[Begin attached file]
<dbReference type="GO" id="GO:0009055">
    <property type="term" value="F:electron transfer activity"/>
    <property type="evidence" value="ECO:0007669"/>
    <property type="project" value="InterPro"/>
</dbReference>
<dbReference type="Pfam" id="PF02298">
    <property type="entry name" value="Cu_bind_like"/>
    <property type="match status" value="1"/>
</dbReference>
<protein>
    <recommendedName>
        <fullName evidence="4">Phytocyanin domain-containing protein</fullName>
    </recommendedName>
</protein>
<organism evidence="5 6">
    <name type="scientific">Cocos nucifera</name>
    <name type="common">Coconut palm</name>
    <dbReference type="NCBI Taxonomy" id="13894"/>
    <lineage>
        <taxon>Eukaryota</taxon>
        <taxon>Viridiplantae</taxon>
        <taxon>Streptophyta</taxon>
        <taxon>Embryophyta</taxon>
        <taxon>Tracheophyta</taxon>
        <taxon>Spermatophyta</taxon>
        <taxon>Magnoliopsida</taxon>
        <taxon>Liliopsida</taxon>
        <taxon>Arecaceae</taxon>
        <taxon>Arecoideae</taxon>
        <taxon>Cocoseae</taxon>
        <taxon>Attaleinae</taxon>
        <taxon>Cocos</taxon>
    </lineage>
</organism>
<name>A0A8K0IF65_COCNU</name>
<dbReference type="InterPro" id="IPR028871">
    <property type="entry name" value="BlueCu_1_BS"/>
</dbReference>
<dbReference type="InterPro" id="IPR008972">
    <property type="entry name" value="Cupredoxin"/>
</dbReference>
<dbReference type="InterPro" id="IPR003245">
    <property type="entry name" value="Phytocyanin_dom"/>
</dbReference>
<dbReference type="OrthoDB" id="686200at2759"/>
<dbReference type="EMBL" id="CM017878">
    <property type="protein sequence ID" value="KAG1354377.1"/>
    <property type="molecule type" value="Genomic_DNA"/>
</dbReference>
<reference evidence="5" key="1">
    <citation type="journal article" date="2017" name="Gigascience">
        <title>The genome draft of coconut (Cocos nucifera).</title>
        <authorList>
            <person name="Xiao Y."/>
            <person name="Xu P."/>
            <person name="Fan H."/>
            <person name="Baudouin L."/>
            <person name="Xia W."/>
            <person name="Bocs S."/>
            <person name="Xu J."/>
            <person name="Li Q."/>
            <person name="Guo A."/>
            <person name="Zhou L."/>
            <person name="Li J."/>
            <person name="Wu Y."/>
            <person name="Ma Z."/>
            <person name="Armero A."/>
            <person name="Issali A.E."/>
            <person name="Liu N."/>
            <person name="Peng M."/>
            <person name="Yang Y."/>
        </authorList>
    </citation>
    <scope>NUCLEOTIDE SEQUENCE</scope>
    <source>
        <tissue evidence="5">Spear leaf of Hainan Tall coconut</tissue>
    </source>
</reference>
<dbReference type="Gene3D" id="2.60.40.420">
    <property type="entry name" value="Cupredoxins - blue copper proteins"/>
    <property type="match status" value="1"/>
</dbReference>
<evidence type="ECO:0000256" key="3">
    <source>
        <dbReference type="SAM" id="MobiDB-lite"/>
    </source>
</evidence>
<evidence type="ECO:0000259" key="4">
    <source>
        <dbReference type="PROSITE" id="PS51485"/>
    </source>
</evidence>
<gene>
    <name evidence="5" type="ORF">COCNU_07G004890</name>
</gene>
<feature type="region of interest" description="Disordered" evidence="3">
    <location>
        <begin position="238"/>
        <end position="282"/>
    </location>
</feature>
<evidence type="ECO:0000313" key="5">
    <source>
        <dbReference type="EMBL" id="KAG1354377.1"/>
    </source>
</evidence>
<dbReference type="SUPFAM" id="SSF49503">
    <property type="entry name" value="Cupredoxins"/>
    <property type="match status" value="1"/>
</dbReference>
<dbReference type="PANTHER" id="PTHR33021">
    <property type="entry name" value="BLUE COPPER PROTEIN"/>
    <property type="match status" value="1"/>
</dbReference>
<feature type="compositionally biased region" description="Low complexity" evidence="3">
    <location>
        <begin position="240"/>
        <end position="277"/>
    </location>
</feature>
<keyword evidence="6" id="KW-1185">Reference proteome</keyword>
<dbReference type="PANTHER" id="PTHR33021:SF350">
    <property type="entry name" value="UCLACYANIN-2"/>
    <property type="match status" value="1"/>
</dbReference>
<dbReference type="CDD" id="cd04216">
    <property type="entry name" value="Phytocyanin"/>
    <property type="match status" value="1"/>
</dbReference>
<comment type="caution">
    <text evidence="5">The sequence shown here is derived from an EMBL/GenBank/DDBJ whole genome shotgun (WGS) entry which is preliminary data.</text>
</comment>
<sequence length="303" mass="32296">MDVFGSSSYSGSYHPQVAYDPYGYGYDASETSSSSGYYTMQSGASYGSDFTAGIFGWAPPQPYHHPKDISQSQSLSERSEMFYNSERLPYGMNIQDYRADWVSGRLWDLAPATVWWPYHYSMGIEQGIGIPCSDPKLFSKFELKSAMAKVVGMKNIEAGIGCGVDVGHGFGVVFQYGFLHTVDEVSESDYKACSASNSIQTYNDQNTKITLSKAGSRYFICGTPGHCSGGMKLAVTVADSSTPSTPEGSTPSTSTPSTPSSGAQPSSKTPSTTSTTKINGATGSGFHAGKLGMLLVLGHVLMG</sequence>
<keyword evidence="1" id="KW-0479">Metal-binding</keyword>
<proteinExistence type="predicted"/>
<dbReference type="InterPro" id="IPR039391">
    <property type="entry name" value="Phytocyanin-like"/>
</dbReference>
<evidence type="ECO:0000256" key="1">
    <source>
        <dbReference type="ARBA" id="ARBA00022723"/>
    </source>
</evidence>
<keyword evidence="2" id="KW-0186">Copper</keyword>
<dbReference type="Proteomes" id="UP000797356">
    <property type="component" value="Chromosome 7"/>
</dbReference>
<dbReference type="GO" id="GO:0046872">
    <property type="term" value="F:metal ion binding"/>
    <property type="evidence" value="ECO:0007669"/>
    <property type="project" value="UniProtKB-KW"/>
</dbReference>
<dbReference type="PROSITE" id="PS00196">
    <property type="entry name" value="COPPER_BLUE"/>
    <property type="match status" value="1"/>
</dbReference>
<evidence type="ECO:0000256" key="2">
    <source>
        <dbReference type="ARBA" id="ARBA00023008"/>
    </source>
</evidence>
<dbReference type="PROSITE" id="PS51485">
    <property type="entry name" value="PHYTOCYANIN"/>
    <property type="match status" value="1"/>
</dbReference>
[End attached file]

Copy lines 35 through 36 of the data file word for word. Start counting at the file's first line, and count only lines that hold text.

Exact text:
<name>A0A8K0IF65_COCNU</name>
<dbReference type="InterPro" id="IPR028871">